Community activists of all persuasions need to be vigilant in participating in the process of developing media policy. The issues of net neutrality, low power FM radio, and public access TV should be in sharp focus for all of us.

These are indeed exciting times. Darkness certainly looms as people are being laid off and companies are going into bankruptcy. But hope and inspiration abound as people build their own companies, become consultants, or create innovative jobs in response to the shifting economy. I was thrilled to meet so many optimistic activists and learn about the incredible work they are all doing.

Knowledge Management: Salvation

May 28, 2009 § Leave a comment

The Human Component in Fundraising Information Systems

My spouse and I went to see “Terminator: Salvation” last weekend, and it got me thinking about the merging of people and technology in fundraising knowledge management systems. When we create systems to manage the daily onslaught of information that we all face, our tendency is to focus solely on the technology and resist acknowledging that people are an integral part of the system. Information management systems are like cyborgs in that the human component is necessary for the technology to work efficiently.
Too often we think of technology as being totally evil, like Arnold Schwarzenegger in the first Terminator when he comes back in time to kill Sarah Connor (I spell my name differently), or totally good, like in T2 when the good Arnold Schwarzenegger comes back to protect her. Either way, we give technology too much power; it will either entangle data in an irretrievable mess, or it will be the magic bullet that will meet all of our information needs. While some tools are better than others, they are not going to solve our problems for us. 
In order to save the world, we need the Terminator, but we also need Sarah Connor. With technology, we have tools that house information. It is the human component that turns that data into knowledge. 
Since people don’t yet have the ability to install a USB plug into our brains and do a data dump into the network, people need to learn and give shape to their organization’s knowledge management system and abide by the policies. Whatever the role, fundraising professionals are responsible to and dependent on each other. Ultimately, the frontline fundraisers are responsible to enter their contact reports, prospect researchers must enter the latest ratings and philanthropic associations, gift processors need to make sure that gifts are entered accurately, and the events manager needs to enter the latest activity. Over time, these data points become an organization’s institutional memory.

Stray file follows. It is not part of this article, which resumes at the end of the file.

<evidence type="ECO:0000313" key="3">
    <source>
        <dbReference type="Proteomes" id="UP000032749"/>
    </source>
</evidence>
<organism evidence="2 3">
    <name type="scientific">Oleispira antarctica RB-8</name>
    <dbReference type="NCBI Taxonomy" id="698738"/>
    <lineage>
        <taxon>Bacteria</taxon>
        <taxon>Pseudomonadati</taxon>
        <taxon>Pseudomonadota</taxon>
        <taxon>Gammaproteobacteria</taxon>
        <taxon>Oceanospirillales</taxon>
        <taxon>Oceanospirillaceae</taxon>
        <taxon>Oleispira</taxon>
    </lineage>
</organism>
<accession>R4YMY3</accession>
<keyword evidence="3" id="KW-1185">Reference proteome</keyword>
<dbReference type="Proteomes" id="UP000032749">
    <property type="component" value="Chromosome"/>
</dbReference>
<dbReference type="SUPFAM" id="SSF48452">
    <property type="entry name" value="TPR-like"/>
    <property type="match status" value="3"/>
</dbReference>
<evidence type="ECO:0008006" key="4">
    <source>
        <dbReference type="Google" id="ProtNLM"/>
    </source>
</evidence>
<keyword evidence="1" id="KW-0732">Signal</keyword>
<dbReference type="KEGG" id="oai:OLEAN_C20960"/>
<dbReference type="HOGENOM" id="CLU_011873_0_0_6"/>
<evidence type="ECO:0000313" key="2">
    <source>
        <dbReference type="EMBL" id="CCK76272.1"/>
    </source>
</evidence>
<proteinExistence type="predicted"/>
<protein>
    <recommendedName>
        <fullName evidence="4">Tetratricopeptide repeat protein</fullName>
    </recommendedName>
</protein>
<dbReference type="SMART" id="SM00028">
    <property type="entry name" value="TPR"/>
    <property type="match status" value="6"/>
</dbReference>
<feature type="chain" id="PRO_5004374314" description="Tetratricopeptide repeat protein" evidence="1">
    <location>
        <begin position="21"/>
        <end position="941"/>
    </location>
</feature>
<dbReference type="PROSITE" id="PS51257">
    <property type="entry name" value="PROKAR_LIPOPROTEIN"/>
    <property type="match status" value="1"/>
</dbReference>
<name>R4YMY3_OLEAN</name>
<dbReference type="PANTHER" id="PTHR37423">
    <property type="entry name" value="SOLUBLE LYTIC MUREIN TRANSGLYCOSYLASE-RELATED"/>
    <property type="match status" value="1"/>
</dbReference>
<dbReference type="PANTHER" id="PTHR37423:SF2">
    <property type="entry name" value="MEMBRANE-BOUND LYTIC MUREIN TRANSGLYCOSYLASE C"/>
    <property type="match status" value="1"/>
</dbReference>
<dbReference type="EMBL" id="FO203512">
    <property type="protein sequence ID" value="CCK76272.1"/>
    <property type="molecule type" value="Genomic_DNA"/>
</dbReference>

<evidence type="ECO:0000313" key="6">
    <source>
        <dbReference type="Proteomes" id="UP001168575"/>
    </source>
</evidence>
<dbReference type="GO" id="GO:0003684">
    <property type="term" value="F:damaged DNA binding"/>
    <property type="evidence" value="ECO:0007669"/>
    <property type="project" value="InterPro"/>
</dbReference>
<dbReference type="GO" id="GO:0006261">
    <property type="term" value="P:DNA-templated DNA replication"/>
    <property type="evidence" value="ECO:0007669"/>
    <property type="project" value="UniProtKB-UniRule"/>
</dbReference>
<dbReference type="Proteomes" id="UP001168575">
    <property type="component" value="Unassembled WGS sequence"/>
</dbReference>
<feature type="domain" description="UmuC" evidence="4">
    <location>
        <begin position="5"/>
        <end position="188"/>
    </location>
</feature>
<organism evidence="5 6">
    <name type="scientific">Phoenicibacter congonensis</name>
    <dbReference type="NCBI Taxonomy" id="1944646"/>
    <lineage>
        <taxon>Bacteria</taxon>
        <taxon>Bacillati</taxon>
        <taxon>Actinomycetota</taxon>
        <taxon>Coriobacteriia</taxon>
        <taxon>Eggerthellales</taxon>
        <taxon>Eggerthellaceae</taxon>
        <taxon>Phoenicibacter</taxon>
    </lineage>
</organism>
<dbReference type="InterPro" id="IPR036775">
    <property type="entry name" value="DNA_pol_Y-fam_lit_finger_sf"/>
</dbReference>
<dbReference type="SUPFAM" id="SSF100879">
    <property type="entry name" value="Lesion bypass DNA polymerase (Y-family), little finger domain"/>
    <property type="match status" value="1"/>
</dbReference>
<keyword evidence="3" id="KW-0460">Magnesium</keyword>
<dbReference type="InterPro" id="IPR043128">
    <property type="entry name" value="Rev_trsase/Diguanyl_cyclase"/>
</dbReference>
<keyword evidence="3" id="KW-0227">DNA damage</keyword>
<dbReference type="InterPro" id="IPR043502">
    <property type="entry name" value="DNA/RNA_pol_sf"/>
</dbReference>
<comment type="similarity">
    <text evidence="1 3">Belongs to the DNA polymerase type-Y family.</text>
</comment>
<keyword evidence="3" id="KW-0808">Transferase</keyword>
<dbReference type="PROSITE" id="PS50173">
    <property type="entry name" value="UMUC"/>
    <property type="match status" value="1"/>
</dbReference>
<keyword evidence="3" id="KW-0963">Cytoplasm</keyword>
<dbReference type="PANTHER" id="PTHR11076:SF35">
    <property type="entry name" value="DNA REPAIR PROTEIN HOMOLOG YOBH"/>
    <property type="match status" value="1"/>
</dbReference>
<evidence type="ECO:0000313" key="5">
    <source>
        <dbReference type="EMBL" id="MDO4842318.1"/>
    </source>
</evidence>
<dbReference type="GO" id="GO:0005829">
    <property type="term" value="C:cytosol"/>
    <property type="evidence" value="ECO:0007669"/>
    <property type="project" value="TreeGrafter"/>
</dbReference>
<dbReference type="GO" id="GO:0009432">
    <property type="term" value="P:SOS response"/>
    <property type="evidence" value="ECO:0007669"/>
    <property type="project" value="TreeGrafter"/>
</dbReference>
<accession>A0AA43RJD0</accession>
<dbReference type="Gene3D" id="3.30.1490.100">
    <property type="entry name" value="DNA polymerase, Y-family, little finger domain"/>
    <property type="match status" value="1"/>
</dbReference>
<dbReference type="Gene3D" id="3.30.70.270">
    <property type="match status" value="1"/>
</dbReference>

However, knowledge management systems are more than the database, hard files, and email system. While tracking the data points in your information system is significant, the protocols and policies that dictate how communication channels are facilitated are equally important. It is easy to forget that the information in peoples’ heads or is shared in a conversation are also information assets. Just as important as the technology that houses the data are policies and guidelines that give shape to formalized relationships and how that information exchange is communicated and captured. A knowledge management system must provide guidelines for how those mushier data points are exchanged and captured. The regular prospect meetings and formal liaison assignments within organizations are critical aspects of managing your information assets.